Every email message you send can and will be used against your company. That appears to be the lesson from the first few days of the Microsoft antitrust trial.
The dangers of 'trial by snippet' are becoming ever clearer, as the court battle between MS and the Department of Justice gets bogged down in endless discussions about whether or not a certain email quote was taken out of context, and whether or not it represents official company policy.
The government?s original complaint against Microsoft, filed in May, contained a wealth of quotes from Microsoft employees, delved from thousands of email messages and from newspaper stories. These included an email message from Microsoft vice president Jim Allchin, saying ?[W]e are not investing sufficiently in finding ways to tie IE and Windows together?.
This prompted Microsoft to subpoena even more thousands of documents from its detractors, which it has been sifting through over the summer.
And it did not come up empty handed, as became apparent on Wednesday, when attorney John Warden launched the first bombshell - an email message sent at 3am on 29 December 1994 by Netscape co-founder Jim Clark to two Microsoft officials. Clark informed them that Netscape did not intend to make money on the client side, and offered Microsoft a share in the company.
On Thursday, Warden followed up with a quote from a newsgroup posting by fellow co-founder Marc Andreessen, on 24 November 1994, saying: "We are absolutely committed to giving 1.0 away for personal use. Watch us." (This appeared to contradict Netscape's claim that it only gave away its browser for free because Microsoft had started doing the same with Internet Explorer.)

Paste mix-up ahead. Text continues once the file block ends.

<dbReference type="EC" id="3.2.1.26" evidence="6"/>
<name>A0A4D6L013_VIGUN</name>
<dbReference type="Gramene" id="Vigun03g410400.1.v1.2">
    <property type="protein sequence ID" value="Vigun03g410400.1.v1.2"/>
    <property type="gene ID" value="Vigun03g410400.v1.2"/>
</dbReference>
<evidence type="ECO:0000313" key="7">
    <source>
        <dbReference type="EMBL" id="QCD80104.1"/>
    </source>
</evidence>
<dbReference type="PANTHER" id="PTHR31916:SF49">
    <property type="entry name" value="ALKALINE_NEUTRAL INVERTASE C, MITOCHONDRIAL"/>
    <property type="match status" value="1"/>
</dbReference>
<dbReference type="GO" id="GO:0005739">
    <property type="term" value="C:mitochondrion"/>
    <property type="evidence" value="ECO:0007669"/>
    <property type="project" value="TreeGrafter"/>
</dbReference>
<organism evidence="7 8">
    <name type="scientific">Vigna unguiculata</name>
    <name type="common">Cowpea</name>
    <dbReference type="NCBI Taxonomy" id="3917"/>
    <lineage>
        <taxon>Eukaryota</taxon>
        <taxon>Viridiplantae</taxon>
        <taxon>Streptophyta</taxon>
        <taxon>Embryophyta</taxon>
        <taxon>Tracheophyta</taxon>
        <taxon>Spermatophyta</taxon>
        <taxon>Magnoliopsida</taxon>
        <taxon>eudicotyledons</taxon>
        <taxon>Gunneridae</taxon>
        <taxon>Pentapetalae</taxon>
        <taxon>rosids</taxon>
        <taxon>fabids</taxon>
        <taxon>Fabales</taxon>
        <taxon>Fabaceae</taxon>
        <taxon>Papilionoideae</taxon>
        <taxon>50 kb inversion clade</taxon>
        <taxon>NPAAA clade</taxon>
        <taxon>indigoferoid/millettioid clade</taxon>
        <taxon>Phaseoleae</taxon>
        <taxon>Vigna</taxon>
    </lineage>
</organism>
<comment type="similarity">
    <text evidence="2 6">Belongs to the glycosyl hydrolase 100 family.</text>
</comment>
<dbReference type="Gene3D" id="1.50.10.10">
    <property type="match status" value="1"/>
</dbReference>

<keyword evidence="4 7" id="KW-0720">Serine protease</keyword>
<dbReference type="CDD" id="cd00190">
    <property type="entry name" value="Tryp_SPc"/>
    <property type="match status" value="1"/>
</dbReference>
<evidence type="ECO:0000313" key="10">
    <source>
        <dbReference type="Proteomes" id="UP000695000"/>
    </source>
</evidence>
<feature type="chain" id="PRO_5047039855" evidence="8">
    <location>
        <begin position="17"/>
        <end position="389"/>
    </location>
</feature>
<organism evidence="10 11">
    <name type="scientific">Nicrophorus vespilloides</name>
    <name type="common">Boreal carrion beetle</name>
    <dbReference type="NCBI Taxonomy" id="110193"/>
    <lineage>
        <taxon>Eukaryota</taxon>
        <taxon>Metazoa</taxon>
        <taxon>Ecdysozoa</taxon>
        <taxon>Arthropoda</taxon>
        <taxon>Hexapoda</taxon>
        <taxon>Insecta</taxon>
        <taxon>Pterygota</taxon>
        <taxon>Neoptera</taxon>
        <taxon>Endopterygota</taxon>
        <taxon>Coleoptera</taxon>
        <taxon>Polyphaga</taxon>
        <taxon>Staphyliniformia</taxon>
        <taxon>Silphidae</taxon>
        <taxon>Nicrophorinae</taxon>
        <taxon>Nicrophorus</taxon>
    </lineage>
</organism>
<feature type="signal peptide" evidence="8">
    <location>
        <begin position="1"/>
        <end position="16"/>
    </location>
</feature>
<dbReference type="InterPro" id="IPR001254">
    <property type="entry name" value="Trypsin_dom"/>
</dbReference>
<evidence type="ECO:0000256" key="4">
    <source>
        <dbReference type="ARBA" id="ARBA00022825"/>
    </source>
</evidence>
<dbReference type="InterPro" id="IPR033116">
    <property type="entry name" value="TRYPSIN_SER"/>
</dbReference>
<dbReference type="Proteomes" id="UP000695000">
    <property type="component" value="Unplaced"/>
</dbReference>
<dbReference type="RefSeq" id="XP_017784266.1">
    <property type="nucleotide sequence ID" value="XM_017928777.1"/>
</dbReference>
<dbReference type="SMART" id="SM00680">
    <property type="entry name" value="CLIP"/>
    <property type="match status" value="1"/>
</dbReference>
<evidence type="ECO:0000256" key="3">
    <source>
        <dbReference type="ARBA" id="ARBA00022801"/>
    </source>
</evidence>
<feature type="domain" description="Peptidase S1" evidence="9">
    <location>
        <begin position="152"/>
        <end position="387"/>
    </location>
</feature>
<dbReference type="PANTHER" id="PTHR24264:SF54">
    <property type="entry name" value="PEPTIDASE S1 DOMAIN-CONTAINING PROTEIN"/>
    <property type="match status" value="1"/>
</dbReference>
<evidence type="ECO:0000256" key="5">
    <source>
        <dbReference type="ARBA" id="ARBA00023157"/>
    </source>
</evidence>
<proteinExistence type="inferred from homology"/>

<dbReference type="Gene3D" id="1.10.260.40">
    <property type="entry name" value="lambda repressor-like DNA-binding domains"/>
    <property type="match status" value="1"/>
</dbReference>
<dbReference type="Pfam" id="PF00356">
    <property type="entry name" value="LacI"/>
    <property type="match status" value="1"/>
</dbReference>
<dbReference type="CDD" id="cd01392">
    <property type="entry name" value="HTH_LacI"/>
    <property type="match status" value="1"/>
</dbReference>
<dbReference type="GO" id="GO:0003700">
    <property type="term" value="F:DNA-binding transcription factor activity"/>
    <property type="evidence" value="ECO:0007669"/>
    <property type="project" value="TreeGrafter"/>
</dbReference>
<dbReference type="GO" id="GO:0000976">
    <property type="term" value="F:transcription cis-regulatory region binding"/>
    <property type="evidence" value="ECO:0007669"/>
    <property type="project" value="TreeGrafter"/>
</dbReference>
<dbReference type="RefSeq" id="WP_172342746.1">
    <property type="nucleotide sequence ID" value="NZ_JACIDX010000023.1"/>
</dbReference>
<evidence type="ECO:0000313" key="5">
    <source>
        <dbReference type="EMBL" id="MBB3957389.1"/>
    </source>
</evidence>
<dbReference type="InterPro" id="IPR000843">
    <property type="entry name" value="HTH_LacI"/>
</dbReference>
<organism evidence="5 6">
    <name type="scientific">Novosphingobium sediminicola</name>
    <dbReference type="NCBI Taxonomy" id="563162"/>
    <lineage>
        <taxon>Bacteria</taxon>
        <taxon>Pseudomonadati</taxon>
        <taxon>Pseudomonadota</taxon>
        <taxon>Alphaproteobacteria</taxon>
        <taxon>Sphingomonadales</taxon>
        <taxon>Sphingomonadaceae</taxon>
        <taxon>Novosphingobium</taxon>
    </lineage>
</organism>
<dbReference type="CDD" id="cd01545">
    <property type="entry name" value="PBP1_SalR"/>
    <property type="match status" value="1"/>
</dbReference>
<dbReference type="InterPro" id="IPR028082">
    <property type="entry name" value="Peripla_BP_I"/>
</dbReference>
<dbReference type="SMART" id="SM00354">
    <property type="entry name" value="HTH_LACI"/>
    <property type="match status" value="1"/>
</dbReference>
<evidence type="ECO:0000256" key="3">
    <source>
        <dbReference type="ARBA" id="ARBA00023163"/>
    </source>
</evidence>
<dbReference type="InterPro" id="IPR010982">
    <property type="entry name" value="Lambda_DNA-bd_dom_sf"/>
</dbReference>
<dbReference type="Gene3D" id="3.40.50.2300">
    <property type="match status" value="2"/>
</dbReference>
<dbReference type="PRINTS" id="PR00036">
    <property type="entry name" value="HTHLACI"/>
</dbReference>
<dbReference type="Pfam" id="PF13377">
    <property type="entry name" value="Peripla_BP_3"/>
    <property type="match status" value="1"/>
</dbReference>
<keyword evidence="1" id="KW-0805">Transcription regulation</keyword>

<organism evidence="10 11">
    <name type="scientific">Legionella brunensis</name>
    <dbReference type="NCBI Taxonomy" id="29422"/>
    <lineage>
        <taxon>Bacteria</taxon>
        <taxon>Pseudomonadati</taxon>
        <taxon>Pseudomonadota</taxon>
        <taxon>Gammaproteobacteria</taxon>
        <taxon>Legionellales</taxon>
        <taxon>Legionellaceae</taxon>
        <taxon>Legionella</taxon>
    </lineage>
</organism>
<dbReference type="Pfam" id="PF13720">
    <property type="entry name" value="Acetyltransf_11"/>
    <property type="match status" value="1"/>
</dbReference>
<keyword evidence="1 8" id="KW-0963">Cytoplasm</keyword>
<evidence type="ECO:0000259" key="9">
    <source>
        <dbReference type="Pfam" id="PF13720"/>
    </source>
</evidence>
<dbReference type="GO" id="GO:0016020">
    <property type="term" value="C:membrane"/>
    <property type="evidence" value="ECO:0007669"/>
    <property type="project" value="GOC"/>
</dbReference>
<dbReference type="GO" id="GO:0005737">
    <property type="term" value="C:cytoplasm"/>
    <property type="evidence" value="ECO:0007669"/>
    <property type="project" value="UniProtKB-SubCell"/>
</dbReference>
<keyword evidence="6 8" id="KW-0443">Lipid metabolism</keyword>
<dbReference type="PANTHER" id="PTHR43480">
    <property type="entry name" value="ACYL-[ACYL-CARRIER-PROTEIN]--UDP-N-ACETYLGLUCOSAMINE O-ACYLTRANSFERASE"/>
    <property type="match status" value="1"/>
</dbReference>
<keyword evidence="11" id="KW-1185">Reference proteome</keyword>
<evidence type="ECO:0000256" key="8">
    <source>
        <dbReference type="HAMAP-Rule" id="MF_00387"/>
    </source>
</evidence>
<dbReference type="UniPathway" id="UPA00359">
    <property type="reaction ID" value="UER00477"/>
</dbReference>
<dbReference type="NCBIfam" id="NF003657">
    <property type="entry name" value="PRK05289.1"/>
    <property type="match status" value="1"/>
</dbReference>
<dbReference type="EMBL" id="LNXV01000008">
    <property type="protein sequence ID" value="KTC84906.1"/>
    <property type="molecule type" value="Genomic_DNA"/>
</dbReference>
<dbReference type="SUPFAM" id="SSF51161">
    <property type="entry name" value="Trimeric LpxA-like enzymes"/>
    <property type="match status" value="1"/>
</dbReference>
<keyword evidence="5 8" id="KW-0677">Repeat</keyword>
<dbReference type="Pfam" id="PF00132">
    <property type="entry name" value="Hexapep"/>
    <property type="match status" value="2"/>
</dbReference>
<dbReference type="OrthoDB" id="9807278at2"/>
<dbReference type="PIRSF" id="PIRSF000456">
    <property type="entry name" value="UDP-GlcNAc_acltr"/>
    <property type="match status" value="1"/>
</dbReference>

By this time, it had become clear to everyone involved that quotes from employees ? often low ranking and frequently anonymous ? can be construed to mean virtually anything. If it is Microsoft?s strategy to discredit all snippet based evidence, it is succeeding admirably.
All parties, including Netscape, have discovered by now the universal response to all accusations based on such quotes - ?The speaker was giving a personal opinion and his comments do not represent company policy?.
Sometimes, this claim is hard to believe. For instance, both founders of Netscape are now on the record as having said - before Navigator 1.0 was even launched and before current CEO Jim Barksdale joined the company - that Netscape intended its browser to be free, at least to certain users. Which begs the question that if the opinions of the company?s founders and top executives don?t represent company policy, whose opinions do?
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